a.)   promote Sierra Leonean culture such as music, art, dance, science, philosophy, education   and traditional medicine which is compatible with national development

b.)  recognize traditional Sierra Leonean institutions compatible with national development

c.)  protect and enhance the cultures of Sierra Leonean; and

d.) facilitate the provision of funds for the development of culture in Sierra Leone.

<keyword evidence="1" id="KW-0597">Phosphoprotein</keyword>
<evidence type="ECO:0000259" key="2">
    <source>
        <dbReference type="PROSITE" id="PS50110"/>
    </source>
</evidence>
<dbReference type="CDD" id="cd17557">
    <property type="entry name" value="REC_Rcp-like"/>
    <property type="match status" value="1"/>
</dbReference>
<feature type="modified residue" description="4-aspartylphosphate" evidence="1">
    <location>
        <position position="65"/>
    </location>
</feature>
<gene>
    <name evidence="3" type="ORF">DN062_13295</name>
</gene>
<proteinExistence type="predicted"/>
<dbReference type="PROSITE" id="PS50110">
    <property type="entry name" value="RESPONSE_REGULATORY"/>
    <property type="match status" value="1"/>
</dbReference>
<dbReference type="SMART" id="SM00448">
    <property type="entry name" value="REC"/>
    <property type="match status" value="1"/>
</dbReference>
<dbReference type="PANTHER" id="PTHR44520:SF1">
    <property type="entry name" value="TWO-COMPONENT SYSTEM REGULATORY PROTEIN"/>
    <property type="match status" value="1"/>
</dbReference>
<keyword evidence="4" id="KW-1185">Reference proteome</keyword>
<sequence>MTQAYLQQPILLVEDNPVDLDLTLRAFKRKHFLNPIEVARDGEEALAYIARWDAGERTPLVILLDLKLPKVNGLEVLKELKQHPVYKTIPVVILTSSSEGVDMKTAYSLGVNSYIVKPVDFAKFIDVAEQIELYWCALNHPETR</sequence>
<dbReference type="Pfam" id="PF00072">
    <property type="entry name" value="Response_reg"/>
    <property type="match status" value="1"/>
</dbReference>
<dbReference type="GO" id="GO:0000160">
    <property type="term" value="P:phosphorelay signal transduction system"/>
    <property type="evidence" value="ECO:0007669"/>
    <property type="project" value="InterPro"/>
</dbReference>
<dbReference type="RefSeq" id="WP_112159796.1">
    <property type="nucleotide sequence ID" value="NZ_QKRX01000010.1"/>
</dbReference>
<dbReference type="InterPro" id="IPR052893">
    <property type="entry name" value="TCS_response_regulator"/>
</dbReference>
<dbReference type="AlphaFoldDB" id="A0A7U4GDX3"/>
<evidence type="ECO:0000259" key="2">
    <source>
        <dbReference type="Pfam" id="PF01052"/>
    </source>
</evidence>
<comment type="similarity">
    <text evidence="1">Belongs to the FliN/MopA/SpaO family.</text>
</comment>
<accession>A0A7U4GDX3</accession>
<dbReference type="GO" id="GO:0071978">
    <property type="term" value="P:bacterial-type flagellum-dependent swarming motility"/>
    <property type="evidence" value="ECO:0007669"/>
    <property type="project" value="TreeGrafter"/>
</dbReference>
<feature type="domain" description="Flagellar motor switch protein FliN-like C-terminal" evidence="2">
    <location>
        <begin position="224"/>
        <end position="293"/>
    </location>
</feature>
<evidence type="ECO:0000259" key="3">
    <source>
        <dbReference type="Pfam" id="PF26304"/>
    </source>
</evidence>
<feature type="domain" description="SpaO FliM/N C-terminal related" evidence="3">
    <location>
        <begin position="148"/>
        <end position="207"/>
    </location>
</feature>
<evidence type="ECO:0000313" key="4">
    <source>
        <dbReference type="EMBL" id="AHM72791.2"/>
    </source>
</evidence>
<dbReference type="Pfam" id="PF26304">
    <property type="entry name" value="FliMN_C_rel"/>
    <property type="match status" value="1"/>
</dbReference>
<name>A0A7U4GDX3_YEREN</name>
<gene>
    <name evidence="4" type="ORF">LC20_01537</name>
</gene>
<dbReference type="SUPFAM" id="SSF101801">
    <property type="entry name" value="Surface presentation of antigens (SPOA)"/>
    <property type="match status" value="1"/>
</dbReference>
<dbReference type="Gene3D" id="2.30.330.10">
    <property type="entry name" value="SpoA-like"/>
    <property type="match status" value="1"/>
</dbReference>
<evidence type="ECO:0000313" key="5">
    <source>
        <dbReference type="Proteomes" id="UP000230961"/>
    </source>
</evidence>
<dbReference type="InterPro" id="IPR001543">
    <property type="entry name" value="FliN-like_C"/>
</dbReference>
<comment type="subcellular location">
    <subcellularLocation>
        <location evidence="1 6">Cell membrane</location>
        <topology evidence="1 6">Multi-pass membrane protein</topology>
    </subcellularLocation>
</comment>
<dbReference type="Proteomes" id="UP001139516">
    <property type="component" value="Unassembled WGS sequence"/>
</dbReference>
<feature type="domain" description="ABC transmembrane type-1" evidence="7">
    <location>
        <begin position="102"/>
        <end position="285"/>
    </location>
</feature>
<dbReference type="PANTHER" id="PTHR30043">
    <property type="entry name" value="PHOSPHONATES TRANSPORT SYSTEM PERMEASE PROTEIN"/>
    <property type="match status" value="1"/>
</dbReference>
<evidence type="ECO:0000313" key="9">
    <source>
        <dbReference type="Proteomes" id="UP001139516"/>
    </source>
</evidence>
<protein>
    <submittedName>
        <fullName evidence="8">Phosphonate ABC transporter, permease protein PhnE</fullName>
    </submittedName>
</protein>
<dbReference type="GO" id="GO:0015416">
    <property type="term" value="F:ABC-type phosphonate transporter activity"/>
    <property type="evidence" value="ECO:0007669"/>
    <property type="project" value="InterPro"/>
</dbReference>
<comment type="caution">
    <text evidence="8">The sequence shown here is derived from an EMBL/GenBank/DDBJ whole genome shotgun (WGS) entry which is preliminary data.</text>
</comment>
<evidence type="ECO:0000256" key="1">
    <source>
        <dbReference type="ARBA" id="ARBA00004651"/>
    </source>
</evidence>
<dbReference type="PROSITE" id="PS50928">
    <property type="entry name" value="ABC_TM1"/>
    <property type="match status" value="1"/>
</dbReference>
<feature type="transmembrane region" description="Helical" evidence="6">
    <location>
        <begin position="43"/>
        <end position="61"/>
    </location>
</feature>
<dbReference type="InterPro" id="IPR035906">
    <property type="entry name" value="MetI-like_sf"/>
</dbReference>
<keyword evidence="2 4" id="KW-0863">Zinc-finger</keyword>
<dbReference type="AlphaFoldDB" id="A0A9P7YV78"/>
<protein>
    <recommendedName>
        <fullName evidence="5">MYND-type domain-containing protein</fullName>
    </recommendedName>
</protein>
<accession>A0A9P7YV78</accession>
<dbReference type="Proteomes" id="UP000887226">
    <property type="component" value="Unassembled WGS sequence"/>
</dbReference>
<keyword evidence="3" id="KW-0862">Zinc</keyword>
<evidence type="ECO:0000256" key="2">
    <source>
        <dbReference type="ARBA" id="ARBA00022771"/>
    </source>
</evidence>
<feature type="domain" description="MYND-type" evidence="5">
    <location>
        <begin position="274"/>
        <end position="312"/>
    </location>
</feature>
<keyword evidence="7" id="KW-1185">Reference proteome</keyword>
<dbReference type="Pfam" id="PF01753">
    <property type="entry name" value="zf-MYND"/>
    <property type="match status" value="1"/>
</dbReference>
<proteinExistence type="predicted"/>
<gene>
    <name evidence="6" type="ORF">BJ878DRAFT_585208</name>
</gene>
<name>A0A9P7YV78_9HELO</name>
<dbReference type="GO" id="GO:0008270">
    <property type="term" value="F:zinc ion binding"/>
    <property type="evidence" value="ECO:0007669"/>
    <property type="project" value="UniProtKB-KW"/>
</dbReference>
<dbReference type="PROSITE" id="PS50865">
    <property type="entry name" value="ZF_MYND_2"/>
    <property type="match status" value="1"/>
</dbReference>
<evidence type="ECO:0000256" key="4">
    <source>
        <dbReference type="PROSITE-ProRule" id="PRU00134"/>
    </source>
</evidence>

The two references sighted above encourages this piece to argue the importance of the Freedom of Information Bill to stress that it should have been a-must-to-enact “Bill” to fulfill the prophesies of the 1991 Constitution of Sierra Leone. Nevertheless, our present Members of Parliament became blind to the culture of Freedom of Information but will soon realize the effect that the neglect of cultural right has on the country’s political process and its effective derailment they the Lawmakers has caused by their actions. Their action has the potential to impinge the country’s cultural rights of access to information because of the 1991 Constitutional obligations laid on the mass media to at all times be free to uphold the fundamental objectives contained in that constitution. Moreover, the 1991 Constitution went further to highlight the mass media’s stewardship towards government’s responsibility and accountability. Let it be clear that, “What we do not know can hurt us and others, but that which we know and does nothing will hurt us most than others. The cultures of Libel Laws are as equal to Tribal Anxiety in the Human Rights eye, along with conscious biasness in the promulgation of National Laws against Cultural Rights that can unwittingly affect our responses and performances towards the country’s democratic evolution.  This we must cautiously stand against as a nation irrespective of our partisan backgrounds. Tribal anxiety is another issue held in the left hand of our Cultural Right. Tribal Anxiety may be widely known and often too complimented by conscious biasness on the political struggle. They are both critical, especially for people in positions of power where critical decisions are been made. Though emphasis on the significance of Cultural Rights ought not to be stretch long, the country can support a system of public education that brings together people of diverse experience, ability, and background to cultivate a new spirit of Cultural Rights. Our goal of creating a broadly educated populace skilled in critical thinking to instill a nationalized education on Cultural Rights depends on how many players are on the Human Right pitch and the perception we can all buy as a nation. Cultural Rights are often qualified as an ‘underdeveloped category’ of human rights in Sierra Leone and elsewhere, a 1991 seminar organized at Fribourg University accepted the terminology referred to Cultural Rights as an ‘underdeveloped category’ of human rights, though it need not be so at all, especially if we engage the principle of Human Rights Indivisibility and Universality. In my beloved country, Sierra Leone, it suggests that, in comparison with other categories of human rights: civil, political, economic and social rights, cultural rights are the least developed as far as their scope, legal content and enforceability are concerned. Indeed, Cultural Rights need further elucidation, classification and strengthening through the parliamentary instruments by enacting new cultural right laws or domesticate existing cultural rights related treaties. However, the term ‘development’ suggests the process of the creation of new rights. This point of view too many Human Rights Scholars share to a challenging flank, as the existing list of cultural rights is relatively exhaustive. Therefore, the problem is linked rather to the fact that, Sierra Leone had neglected or underestimated the significance of Cultural Rights and that they are treated as ‘poor relatives’ of other human rights as Political, Civil, Economic and Social rights. See what happened during the 50th Anniversary Celebrations, we all learnt a lot of our rich culture that remains untapped. Most of the activities we saw during that celebration we will hope to witness in the near future.